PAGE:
5. Thank you for the pictures & how your dinner party unfolded… I agree w the others & especially Barb Sanford … Cross Houss now a beautiful home! Oh the night views of W & North are mesmerizing … take ones breath away .. so very beautiful … thanks so much !!!

  6. The golden glow from the chandelier is just captivating. 😍

    It’s touching that you were worried about having overdone things, I’m so glad people’s delighted reactions showed you you hadn’t. 🙂

  7. I agree. Just a beautiful setting, but most importantly, the company and fun that was had is what really counts.
    Great job Ross!

  8. Hi Ross,
    _ I am researching various ways of removing paint from my windows, doors and trim in my early 1800’s townhouse. I have just commissioned a company to make a set of router bits that match the profile on the earliest window sash in the house so I can replicate that detailing. My problem is that I remember that someone posted some sort of non heat gun, (perhaps infrared?), on your site let year as an alternative, and I wanted to research it. I wanted to know if there is a way to search your blog for such details that are not even in your entries, but are in comments that others have made. I am actually pretty convinced that I should make one or multiple steam boxes for removing the paint from my sashes. Since the house is brick, even a heat gun would only potentially endanger the window frame that I would be working on, yet I don’t want to risk even one.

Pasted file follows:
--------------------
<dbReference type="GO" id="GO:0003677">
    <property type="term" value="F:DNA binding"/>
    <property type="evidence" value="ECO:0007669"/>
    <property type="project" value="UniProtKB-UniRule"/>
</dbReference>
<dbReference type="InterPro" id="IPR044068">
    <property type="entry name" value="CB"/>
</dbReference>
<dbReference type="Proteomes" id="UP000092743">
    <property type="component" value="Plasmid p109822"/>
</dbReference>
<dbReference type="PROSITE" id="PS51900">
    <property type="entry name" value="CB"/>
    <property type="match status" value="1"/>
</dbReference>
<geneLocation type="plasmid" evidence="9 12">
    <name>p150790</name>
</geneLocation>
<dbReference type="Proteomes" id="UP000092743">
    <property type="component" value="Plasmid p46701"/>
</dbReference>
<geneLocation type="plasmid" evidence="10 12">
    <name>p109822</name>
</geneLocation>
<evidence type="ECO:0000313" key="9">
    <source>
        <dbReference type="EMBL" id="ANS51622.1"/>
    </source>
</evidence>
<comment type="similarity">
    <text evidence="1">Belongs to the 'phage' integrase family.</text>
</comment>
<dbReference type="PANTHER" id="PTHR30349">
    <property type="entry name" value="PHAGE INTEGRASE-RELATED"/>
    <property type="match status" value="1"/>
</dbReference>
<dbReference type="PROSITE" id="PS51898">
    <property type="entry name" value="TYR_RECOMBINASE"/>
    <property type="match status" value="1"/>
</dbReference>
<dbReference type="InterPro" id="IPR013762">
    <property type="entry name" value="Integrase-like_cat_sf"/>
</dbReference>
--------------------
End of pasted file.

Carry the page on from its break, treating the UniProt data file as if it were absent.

-Can one search your site’s comments for details such as the paint removing gun that I mentioned? If not, maybe the one who posted the info may read this and repost the details.
    -Thanks so much for the amazing patience that you show in the way you handle this blog as such a helpful forum.

    • While I cant say what’s been said on this blog I have looked around…from my own research, I’ve read and seen that infrared is very similar to heat guns, its just a pricier bigger version that might be less powerful and somehow “safer”(Ross has said multiple times in this blog that Cross house almost burnt down at one point due to a heat gun) I have seen a lot of good things about steam boxes, but other than that I cant say much about them, If I had the time and money I would definitely try them.

      My friend has a 1890’s “cottage style” turned “ranch” I too wish to strip paint…my issue isn’t the stripping process though as of right now, it’s the removal process with the metal weather stripping on the windows..I’ve no idea what to replace it with or how to safely and quickly remove/reinstall them without bending I did with my test window.

  9. You might be thinking about the Speed Heater or the Speed Heater Cobra, which is a small version. They are both infrared heaters that can be used to strip paint. They heat the paint below the level where lead is released. However, they are still very hot, so you need to be careful not to scorch the wood

  10. How elegant! I appreciate seeing the room from this view, showing all the special Victorian features as Barb mentioned. I can just see a Victorian party taking place in this room a century ago. I’m glad your gathering went well.